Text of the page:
How to Use the J, K, and L Keys in Premiere Pro to Speed Up Your Workflow

How to Use the J, K, and L Keys in Premiere Pro to Speed Up Your Workflow

Knowing how to utilize shortcuts are so important for editing more efficiently, and the J, K, and L keys are a great place to start.

If editing is starting to feel like a tedious task—well, welcome to the club. It is a tedious task, but there are ways to make it less so, like using keyboard shortcuts. Now, a lot of you are new to the whole editing thing, so let’s not get bogged down with a giant list of keys that do things that you’ve never even heard of and wouldn’t know how to use even if you had. Instead, let’s start with the basics: navigating your timeline.

In this video, PremiumBeat’s Zach Ramelan gives a nice introduction on how a few easily accessible keys, J, K, and L, can help you move through your timeline more quickly, effectively speeding up your workflow.

Beginner Level Shortcuts for Navigating Your Timeline

Okay, this is some 101 stuff, but if you’re a newcomer, it’s important to know that these keys are essential if you want to avoid having to scrub through your timeline by clicking and dragging the playhead. Something as small and seemingly insignificant as keeping your hands on your keyboard rather than switching between it and your mouse can really cut (no pun intended) your editing time down.

Here’s a quick explanation of the keyboard shortcuts Ramelan talks about in the video:

  • J Key: Shuttle left (plays backward)
  • K Key: Shuttle stop (pause playback)
  • L Key: Shuttle right (plays forward)
  • Space: Play-Stop toggle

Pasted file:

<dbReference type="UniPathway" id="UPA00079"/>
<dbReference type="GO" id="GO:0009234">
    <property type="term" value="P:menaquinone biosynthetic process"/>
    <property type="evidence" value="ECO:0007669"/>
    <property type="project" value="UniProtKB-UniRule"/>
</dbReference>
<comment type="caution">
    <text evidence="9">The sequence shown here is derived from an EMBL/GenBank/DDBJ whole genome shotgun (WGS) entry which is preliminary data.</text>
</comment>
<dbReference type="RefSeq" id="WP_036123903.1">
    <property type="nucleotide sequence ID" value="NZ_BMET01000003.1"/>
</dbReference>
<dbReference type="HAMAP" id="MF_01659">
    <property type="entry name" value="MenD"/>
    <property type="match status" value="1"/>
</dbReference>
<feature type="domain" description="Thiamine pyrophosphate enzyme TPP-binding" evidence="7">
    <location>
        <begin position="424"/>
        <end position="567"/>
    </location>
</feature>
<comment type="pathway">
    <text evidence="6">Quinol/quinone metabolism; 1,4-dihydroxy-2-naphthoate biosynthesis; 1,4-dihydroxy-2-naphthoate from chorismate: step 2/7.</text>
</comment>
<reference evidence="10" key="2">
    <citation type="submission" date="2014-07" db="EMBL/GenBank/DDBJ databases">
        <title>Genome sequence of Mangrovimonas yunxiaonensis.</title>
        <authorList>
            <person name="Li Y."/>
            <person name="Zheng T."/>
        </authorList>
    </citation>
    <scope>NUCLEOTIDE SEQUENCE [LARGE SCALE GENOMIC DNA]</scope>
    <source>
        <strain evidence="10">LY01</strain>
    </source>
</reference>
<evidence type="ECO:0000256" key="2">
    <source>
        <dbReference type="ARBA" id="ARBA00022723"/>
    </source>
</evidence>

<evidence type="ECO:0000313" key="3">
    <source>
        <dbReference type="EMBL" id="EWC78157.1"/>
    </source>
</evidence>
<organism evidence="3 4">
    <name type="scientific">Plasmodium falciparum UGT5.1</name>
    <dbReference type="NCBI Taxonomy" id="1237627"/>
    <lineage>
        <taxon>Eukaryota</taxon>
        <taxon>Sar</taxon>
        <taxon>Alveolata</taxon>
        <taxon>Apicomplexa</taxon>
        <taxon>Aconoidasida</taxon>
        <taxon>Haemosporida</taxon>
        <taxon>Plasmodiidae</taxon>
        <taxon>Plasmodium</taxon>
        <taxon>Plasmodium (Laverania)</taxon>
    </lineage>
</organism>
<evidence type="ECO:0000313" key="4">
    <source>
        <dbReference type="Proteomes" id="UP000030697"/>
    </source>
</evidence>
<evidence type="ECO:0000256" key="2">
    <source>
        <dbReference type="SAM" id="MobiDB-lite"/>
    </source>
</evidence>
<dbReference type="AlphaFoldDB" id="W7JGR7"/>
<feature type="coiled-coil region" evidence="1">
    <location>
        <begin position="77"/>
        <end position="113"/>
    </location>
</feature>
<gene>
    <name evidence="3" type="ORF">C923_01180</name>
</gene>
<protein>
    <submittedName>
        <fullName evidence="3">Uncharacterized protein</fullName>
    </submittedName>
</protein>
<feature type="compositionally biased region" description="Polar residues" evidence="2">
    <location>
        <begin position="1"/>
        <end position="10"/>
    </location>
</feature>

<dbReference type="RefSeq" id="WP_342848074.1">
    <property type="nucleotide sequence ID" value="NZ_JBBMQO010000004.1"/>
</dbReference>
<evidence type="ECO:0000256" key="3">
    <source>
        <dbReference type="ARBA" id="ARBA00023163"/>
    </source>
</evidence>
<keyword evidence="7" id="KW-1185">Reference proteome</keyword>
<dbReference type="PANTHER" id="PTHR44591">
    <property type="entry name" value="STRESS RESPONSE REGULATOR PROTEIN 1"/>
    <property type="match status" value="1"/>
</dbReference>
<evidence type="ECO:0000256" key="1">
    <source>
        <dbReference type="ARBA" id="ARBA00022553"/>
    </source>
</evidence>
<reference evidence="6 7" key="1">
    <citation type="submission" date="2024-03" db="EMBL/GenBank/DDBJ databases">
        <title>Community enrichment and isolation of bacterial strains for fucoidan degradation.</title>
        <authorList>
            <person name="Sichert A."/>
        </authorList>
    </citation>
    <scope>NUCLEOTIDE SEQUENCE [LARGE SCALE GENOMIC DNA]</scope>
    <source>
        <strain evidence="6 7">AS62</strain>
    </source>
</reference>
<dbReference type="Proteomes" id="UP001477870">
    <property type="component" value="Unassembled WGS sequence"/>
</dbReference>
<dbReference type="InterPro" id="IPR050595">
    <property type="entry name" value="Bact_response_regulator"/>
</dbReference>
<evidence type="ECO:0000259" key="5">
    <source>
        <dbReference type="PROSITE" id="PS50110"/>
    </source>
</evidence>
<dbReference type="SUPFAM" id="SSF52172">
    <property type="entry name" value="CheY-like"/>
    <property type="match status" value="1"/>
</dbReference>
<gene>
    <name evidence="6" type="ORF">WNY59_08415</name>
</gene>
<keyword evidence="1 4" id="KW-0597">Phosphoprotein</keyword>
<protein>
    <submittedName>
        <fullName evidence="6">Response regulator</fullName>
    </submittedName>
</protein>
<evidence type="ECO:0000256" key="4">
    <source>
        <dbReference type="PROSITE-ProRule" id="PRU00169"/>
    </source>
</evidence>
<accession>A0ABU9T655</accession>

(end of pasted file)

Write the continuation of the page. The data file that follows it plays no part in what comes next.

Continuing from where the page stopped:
A couple of things to think about: the space bar is better than the K key, I’m just saying. You can start and stop playback with it, while K just stops playback. (However, if you like the whole linear setup, you might be into it.) Also, you can increase the speed of playback by tapping the corresponding key multiple times—the more you tap, the faster it goes.

More Advanced Shortcuts for Navigating Your Timeline

If you’re an editor who already knows and uses the J, K, and L keys, there are more advanced shortcuts that will let you navigate your timeline in a more precise way. Let’s go over them:

  • Shift+J: Shuttle slow left (plays backward in slow motion)
  • Shift+L: Shuttle slow right (plays forward in slow motion)
  • Right Arrow:  Step back (moves playhead one frame to the right)
  • Left Arrow: Step forward (moves playhead one frame to the left)
  • Down Arrow: Move selection down (moves playhead forward to next edit point on the clip)
  • Up Arrow: Move selection up (moves playhead backward to next edit point on the clip)
  • Shift+Right Arrow: Step forward five frames (moves playhead five frames to the right)
  • Shift+Left Arrow: Step back five frames (moves playhead five frames to the left)
  • Shift+Up Arrow: Extend selection up (moves playhead to next edit on any track)
  • Shift+Down Arrow:  Extend selection down (moves playhead to previous edit on any track)

While all of these keyboard shortcuts are helpful, the left and right arrows are a friggin’ godsend when you’re trying to do some really fine edits that require expert precision. Plus, they’re super easy to use and remember—none of these key combo nonsense. (Okay, it’s not nonsense, but I’m lazy and have dainty hands.)

If you’re a pro who has been at it a long time, feel free to share the keyboard shortcuts that have helped you make your workflow faster and more efficient.

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